It’s hard to know where to start with that game. I guess it would be the 11-0 run in regulation to force the first overtime, sparked by a Joel Embiid encounter with Carmelo Anthony that simultaneously energized the crowd and galvanized his team. That carried over into the first two overtime periods, where both squads continually hit big shots and got some massive stops to keep the game going. It looked like the Sixers might close it out at 102-97 with 1:21 remaining in the first OT, but OKC answered back with two straight buckets to send it to a second extra period.
In the third overtime, then, what was the difference? I don’t think there really was much of a difference. Oklahoma City made one or two more plays than the Sixers and scraped through for a two-point win. It came down to a huge finish at the rim from Andre Roberson and timely block by Patrick Patterson, two guys who I did not think would be making monstrous plays down the stretch.
But that’s it. It really is. The Sixers did well enough against Russell Westbrook, who missed 23 shots while still logging a triple-double. Anthony didn’t hit a shot in the fourth quarter. Paul George got his points. Steven Adams was held in check offensively but did his damage on the glass. The team scraped back from a poor start to get to overtime in the first place.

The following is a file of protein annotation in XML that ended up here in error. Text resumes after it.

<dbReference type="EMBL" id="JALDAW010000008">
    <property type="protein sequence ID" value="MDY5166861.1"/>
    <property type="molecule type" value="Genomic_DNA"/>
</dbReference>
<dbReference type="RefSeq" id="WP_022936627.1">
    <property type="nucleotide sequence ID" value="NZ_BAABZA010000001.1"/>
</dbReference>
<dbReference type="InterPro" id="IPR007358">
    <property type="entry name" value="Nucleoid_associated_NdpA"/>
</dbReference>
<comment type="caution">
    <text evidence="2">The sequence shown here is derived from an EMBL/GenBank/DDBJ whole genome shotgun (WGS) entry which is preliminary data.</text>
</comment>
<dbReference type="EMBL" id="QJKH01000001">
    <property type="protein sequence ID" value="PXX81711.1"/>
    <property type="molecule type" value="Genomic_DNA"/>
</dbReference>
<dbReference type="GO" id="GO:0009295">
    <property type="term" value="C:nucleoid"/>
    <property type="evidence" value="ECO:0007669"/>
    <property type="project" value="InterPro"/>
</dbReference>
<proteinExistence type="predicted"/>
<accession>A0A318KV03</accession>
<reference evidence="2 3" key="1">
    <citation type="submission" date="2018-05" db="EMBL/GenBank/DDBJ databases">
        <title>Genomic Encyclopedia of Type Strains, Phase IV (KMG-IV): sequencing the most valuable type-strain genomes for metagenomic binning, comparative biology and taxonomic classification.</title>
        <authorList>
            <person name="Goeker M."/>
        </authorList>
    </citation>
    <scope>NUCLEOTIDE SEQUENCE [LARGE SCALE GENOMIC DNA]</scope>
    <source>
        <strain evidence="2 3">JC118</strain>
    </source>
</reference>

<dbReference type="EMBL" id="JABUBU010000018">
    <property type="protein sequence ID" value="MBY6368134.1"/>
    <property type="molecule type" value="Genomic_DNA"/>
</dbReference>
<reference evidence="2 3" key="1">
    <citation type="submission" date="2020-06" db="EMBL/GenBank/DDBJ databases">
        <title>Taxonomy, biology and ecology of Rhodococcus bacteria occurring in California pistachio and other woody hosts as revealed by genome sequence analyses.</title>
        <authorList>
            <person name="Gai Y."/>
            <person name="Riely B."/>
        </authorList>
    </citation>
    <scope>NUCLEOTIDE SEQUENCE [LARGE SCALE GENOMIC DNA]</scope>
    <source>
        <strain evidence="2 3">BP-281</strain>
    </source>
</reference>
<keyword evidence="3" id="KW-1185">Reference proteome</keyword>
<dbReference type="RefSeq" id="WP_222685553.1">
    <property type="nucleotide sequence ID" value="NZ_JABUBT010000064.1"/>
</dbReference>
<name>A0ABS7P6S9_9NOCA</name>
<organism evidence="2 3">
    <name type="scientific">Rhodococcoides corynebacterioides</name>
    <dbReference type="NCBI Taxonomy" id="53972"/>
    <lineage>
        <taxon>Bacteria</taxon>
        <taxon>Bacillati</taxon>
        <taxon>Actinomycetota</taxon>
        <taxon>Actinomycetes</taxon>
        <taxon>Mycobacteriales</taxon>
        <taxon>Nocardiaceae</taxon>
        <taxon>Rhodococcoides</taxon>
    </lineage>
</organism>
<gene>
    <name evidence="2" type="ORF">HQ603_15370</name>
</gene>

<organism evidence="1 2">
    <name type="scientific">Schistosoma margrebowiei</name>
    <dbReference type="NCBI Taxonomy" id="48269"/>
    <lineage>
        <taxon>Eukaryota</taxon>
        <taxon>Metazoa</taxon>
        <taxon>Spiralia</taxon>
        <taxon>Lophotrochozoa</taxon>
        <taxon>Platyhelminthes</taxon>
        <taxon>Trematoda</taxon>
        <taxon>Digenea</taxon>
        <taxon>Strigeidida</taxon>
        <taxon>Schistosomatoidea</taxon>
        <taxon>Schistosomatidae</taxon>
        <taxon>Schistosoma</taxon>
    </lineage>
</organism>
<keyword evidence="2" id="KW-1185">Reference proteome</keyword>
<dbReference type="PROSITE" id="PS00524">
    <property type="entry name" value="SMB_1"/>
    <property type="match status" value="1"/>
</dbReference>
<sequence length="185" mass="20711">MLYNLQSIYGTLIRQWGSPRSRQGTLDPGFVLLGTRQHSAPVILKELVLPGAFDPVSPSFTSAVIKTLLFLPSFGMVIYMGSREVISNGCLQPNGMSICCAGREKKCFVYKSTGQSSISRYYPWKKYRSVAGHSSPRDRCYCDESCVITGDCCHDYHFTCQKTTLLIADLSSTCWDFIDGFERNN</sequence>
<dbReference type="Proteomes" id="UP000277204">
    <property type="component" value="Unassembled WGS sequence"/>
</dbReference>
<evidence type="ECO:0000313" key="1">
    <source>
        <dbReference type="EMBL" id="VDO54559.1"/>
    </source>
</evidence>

And no, Robert Covington didn’t shoot the ball well. Ben Simmons seemed a little tentative offensively. Brett Brown’s early-game rotations were confusing, with lineups featuring three non-shooters on the floor at the same time.
But I don’t have any issue with the late game sets Brown ran. No issue with Simmons dishing it for a wide open Dario Saric at the end of the first OT. No issue with trying to get JJ Redick a three-point look at the end of the third overtime.
And Joel Embiid stayed in the game because he wanted to.
“He felt good about playing and we listened to him as a staff,” said Brown. “We thought that was going to work and maybe in the light of day, we could’ve given him a minute here or there.”